The Seventh Circuit enters into a long-standing split about what level of protection - for purposes of the Title VII anti-retaliation section - an employer must give the employee's "participation" in an internal harassment investigation prior to an EEOC charge being commenced. "Participation" means, under the statute, "because [the party] has made a charge, testified, assisted, or participated in any manner in an investigation, proceeding, or hearing under [Title VII]." While some circuits have treated this section as essentially a litigation privilege, with nearly absolute protection against retaliation (even if the complaints are frivolous or false), the Seventh Circuit holds that (1) there is a good-faith requirement for "participation," and (2) in any event, "participation" means only involvement in an official Title VII proceeding.
Plaintiffs score two wins in the Eighth Circuit today. In the first case, the panel reverses summary judgment in a race hostile-work-environment case with especially corrosive facts. In the second, the plaintiff wins affirmance of a jury verdict in a Title VII case; the panel splits over the question of what kind of record is required to support employee-numerosity for the damage-ceiling provisions in section 1981a(b)(3)(A).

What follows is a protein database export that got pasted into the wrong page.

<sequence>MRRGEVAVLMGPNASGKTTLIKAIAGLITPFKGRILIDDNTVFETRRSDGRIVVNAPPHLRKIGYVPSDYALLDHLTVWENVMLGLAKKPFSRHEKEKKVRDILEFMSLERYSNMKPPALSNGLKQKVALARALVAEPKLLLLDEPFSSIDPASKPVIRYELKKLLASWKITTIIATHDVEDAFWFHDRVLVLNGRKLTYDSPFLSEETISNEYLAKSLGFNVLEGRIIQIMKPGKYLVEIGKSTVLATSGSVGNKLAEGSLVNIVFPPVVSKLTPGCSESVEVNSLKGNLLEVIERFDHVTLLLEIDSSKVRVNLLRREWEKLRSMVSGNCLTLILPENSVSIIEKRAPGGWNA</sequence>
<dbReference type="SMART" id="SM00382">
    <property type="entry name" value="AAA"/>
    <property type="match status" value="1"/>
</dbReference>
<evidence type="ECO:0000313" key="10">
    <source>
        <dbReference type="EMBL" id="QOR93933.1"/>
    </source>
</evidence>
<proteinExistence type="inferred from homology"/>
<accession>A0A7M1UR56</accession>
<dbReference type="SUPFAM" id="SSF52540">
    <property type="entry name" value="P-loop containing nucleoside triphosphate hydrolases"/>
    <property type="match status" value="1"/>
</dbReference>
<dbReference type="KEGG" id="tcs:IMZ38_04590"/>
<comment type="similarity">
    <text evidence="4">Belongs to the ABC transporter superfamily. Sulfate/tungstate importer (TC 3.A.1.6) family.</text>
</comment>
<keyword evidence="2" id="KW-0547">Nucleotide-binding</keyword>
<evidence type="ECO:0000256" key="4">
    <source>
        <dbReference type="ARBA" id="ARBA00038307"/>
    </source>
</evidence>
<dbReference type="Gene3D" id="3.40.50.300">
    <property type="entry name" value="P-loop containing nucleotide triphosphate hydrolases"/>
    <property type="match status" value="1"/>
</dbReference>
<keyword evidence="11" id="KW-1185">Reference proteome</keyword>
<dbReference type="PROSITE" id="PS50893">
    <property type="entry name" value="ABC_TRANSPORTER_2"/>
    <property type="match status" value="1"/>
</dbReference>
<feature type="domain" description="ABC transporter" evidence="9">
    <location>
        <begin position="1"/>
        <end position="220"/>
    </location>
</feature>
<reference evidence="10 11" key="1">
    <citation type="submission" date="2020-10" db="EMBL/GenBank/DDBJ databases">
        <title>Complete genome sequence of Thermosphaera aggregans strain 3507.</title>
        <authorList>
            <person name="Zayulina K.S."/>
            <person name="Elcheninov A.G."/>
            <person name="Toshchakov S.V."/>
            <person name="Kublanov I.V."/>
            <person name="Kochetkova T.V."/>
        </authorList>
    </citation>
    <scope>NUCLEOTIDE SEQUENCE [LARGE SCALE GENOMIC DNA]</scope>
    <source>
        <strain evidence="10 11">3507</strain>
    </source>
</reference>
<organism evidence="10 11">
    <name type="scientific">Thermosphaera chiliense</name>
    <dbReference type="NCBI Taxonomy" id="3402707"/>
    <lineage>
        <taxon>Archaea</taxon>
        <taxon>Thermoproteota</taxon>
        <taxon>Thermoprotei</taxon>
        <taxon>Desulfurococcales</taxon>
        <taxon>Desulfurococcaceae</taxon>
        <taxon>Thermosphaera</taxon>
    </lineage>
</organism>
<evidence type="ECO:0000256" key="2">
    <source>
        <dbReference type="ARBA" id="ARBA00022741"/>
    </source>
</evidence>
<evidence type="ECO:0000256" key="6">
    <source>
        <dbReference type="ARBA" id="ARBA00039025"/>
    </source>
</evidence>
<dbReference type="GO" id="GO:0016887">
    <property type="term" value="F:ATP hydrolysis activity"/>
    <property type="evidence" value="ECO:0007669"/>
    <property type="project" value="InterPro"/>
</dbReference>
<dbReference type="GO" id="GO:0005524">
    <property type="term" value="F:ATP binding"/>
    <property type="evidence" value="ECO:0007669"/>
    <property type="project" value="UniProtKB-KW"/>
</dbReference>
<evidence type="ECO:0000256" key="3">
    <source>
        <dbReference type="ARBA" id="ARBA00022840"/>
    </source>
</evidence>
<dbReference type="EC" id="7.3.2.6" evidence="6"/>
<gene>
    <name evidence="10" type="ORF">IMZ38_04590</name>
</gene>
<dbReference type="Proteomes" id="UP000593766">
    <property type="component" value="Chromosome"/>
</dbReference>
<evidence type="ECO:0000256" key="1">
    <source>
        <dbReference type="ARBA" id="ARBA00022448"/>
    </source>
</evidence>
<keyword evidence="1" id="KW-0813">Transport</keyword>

The EEOC reverses summary judgment in an ADA reasonable accommodation case in the Ninth Circuit, concerning ASL interpreters for the deaf. And cheers to a tough trial team in Texas who prevailed in a equal-protection sex discrimination case against a city police department - also winning the appeal, in an unpublished Fifth Circuit opinion - showing all that it takes to win justice in one of these cases.
In the Eighth Circuit today, a plaintiff keeps her jury verdict and $65,000 emotional distress award following a Title VII/§ 1981 trial, in a case demonstrating that some racist tendencies persist in the workplace.
Two new opinions reminding us of two well-settled propositions in employment discrimination law: that a single act of sex harassment, if severe enough, may violate Title VII; and that ADEA plaintiffs do not have to meet a pretext-plus standard of proof to survive summary judgment.
The Third Circuit reverses and remands summary judgment, in a (surprisingly) unpublished opinion, for a putative class of female Amtrak employees who complained that "requiring all union employees to have one year of service in their current position before they could be considered for promotion has a disparate impact" in violation of Title VII.